How does this loss impact you today?
Today, I am much better at managing the excruciating pain that came with the loss for almost 2.5 years. Recently, I have been moving towards a more balanced life, my perspective has improved and I am starting to see light on my path again. The last few months have been good for me, and I feel my healing has begun in small steps. I do know though that it will take my whole life to continue healing from this and many other painful experiences of my life and I love it. I do not want to become stagnant or stuck in my pain, I want to grow from it. My pain has been a huge part of my life and a huge part of who I have become. In ways, it is a gift I have been given, but I have to choose to see it in that way to understand its positive impacts. My partner is a part of me and anyone I meet or interact with knows that about me. Those who understand and support it end up being in my life much longer, those who do not, I choose to step away from. Today, I try to make healthy decisions and choosing the people who deserve to be in my life and who do not, and that is a very important part in order for me to be living a healthy life.
What were some of the most pivotal healing moments in your journey?
One thing that helped me get through these last years without me ending up in a very bad place. That one thing was when I reached out to the Centre for Grief and Healing (Bereaved Families of Ontario Halton/Peel) for support through my journey. I have been associated with them for 2 years as a participant, volunteer and summer student. Without them, I would not have been able to see hope again, the way I do today. Apart from that, my passions for learning and experiencing life have been hugely motivating to keep going, to keep trying, and to find a way to keep living. I have chosen to work in grief support, though my schooling at the moment is not in that field, regardless I want to give my passion of helping people a chance, I feel that is where I best fit in, in this world. I am grateful to Girls Gotta Heal for giving me this chance to share my story, it is very healing in many ways, and has helped me think through some things I do not find myself thinking of as much.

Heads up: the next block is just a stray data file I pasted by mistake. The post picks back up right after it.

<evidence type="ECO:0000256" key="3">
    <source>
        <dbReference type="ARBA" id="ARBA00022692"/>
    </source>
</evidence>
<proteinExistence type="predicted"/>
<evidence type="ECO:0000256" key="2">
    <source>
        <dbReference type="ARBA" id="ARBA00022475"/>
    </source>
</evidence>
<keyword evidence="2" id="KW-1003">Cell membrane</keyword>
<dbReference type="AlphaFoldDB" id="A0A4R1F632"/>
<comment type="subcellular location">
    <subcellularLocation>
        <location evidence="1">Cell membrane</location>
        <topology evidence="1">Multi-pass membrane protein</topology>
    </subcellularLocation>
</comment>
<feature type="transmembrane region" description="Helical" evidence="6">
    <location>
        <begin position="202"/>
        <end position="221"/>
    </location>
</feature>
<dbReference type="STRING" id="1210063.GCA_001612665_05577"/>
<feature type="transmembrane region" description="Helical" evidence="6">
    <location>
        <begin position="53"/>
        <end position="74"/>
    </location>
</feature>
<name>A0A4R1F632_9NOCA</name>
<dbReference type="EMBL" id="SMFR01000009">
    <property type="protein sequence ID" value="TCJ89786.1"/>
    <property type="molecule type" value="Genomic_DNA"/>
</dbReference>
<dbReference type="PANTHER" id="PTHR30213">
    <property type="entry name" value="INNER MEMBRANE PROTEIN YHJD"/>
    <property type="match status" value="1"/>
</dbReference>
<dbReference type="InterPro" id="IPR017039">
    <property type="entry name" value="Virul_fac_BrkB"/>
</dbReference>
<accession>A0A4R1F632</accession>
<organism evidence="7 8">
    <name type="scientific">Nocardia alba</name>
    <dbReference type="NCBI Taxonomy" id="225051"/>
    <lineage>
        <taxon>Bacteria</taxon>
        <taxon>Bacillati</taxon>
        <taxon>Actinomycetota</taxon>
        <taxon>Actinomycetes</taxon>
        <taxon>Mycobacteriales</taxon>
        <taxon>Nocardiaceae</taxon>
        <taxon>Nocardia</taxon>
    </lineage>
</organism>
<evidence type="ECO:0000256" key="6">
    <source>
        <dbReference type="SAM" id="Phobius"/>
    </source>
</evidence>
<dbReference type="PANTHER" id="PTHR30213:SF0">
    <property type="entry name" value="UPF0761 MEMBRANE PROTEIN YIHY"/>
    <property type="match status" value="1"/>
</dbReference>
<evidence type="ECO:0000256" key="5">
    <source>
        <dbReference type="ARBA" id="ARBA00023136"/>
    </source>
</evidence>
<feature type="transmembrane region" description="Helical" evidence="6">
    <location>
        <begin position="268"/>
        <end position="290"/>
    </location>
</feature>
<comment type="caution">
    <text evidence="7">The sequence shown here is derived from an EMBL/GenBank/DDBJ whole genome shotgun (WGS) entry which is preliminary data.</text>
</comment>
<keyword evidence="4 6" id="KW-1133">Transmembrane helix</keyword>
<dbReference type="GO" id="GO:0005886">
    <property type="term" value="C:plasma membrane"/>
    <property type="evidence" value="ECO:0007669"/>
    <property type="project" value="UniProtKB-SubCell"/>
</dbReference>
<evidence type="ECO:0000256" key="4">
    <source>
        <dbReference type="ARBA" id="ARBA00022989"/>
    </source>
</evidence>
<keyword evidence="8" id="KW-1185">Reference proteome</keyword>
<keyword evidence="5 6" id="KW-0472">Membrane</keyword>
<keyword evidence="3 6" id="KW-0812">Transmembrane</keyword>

What do you wish you would’ve known then that you know now? What would you tell yourself then if you could go back to those most painful moments after your loss? ....
It would have helped to know that life can get really low, that we can go through things that will break us to the point where it would seem as if all is over. It would also be helpful to know that nothing really ever stops, that in one way or another, we continue to step forward, and that it is ok to do that. We do not leave anyone behind, there is a mystery to life and it is beautiful. I now know to embrace that mystery, that mysticism in the air because that gives me the hope that I can never truly lose anyone or anything, we are all here, though unseen sometimes, we are here in unknown ways, and with love beyond comprehension. It would have helped to know that life breaks us to build us, but it is a choice for us on how we want to re-configure those broken pieces into something new.
Girls gotta heal because ... pain exists for the purpose of transcendence, for rising from the ashes, for becoming our highest self, for loving beyond any fear, and for experiencing every detail of life just as it is.
If you would like more support resources and to follow the work Irish is doing in the grief community follow @centreforgriefandhealing or visit https://www.bereavedfamilies.ca. You can also follow Irishs poetry page @i.desire_